Wednesday, April 12, 2000

Wingate Memorial Lecture Examines Civilization and Madness

Chestertown, April 11—The transformation of the medieval world to Renaissance civilization challenged strongly held opinions about human behavior. Using the history of madness as a lens, noted scholar and author H. C. Erik Midelfort will examine the history of the Renaissance and the civilizing process in his talk "Madness and Civilization in Renaissance Germany." The illustrated lecture takes place at 7:30 p.m. on Thursday April 20 in the Casey Academic Forum at Washington College.
Midelfort's highly praised study, A History of Madness in Sixteenth-Century Germany, forms the basis of his talk. The work has been praised for shedding light on the entire history of its era and on the nature of insanity and culture in general. It received the 1999 Ralph Waldo Emerson Award, one of three prestigious national Phi Beta Kappa Book Awards for outstanding nonfiction, as "a contribution to the cultural and intellectual understanding of mankind." Donald McColl, Washington College assistant professor of art history, researched the illustrations for the book.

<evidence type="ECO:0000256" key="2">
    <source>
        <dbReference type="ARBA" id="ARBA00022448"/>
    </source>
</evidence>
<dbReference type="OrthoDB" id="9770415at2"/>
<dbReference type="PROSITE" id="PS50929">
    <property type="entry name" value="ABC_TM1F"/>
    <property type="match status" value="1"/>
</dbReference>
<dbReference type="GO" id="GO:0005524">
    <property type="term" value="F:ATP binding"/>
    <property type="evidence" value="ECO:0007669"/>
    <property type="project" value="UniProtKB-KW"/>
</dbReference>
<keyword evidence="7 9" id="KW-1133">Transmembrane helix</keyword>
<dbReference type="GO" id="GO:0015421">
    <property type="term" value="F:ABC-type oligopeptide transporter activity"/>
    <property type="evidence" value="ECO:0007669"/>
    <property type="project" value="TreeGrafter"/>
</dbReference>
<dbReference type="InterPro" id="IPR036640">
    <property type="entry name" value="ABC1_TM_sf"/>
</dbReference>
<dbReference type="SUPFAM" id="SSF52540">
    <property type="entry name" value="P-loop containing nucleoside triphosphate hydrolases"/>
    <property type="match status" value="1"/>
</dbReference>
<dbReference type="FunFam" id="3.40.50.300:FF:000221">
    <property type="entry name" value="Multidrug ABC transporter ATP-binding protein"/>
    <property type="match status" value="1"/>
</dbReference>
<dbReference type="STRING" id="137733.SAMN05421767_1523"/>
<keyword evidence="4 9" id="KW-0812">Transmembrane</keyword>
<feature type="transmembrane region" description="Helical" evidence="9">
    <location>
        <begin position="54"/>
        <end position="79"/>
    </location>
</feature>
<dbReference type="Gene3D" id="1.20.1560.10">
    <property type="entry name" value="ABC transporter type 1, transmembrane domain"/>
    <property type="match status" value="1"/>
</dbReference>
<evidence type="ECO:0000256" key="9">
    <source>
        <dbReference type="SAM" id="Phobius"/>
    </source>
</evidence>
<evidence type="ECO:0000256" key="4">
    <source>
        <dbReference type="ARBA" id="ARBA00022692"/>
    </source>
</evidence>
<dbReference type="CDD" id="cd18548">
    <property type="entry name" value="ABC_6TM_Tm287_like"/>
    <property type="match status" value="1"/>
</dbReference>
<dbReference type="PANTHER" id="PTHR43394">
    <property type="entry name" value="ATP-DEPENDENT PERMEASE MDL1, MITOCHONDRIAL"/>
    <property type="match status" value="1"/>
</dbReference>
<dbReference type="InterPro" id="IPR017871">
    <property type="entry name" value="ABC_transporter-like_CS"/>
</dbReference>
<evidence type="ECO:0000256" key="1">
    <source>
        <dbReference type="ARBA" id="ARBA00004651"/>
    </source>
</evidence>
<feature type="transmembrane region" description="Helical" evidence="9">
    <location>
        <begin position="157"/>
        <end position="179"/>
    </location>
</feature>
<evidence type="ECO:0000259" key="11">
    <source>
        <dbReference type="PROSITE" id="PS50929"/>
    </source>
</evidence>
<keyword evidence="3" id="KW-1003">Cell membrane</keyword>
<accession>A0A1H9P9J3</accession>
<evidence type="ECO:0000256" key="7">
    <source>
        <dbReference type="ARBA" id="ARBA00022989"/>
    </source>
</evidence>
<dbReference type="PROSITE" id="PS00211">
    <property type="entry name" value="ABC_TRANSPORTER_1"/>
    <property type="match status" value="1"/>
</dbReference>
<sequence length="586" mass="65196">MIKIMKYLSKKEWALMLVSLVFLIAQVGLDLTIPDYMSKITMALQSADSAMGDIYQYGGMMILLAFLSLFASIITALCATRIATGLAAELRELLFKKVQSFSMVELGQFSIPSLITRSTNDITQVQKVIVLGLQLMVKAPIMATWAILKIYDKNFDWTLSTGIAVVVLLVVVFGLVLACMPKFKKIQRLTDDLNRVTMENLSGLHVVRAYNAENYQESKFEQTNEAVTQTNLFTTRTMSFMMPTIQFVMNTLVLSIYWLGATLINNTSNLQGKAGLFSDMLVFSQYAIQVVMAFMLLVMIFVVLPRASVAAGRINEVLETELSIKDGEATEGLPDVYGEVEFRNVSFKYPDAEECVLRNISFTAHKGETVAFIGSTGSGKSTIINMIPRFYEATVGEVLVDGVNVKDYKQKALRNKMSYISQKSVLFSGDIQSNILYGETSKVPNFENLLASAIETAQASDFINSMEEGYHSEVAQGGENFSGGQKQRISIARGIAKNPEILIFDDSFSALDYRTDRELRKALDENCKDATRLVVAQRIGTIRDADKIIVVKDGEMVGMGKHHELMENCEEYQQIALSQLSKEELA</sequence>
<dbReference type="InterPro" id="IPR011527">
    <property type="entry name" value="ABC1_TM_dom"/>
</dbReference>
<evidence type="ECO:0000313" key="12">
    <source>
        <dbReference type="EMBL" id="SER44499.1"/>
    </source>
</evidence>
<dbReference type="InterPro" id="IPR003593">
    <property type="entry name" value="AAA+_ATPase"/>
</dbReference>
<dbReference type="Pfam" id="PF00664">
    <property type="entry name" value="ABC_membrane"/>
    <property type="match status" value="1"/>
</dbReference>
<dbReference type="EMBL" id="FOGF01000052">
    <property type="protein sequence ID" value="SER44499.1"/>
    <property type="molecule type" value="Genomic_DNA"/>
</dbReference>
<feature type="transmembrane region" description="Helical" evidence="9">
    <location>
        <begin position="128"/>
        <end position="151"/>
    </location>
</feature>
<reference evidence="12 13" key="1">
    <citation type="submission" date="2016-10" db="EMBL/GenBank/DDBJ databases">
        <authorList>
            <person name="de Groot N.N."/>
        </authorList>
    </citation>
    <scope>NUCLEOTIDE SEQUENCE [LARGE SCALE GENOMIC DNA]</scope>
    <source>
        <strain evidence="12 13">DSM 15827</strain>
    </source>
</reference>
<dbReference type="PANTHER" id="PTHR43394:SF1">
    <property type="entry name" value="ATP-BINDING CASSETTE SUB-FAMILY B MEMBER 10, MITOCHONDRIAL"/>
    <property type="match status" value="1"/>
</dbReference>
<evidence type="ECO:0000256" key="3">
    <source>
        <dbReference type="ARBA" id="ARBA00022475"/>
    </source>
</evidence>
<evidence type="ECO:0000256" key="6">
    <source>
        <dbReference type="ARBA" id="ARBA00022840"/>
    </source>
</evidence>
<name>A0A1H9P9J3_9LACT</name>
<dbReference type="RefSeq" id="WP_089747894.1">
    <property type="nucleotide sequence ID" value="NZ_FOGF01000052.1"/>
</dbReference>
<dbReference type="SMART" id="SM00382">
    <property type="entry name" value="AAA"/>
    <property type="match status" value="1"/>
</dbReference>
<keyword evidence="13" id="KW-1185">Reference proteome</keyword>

Midelfort is C. Julian Bishko Professor of history and principal of Brown College at the University of Virginia, where he has taught since 1970. He has also written "Mad Princes of Renaissance Germany" and other studies of madness and the occult in the Renaissance. A magna cum laude graduate of Yale University, where he also received his Ph.D., Midelfort has taught at Stanford, Bern, Stuttgart and Harvard universities.
"Madness and Civilization in Renaissance Germany" is the Conrad M. Wingate Memorial Lecture in History. It is also sponsored by the Washington College Department of Art and the Washington College Phi Beta Kappa Association. It is free and open to the public. For more information, please call 1-800-442-1782.

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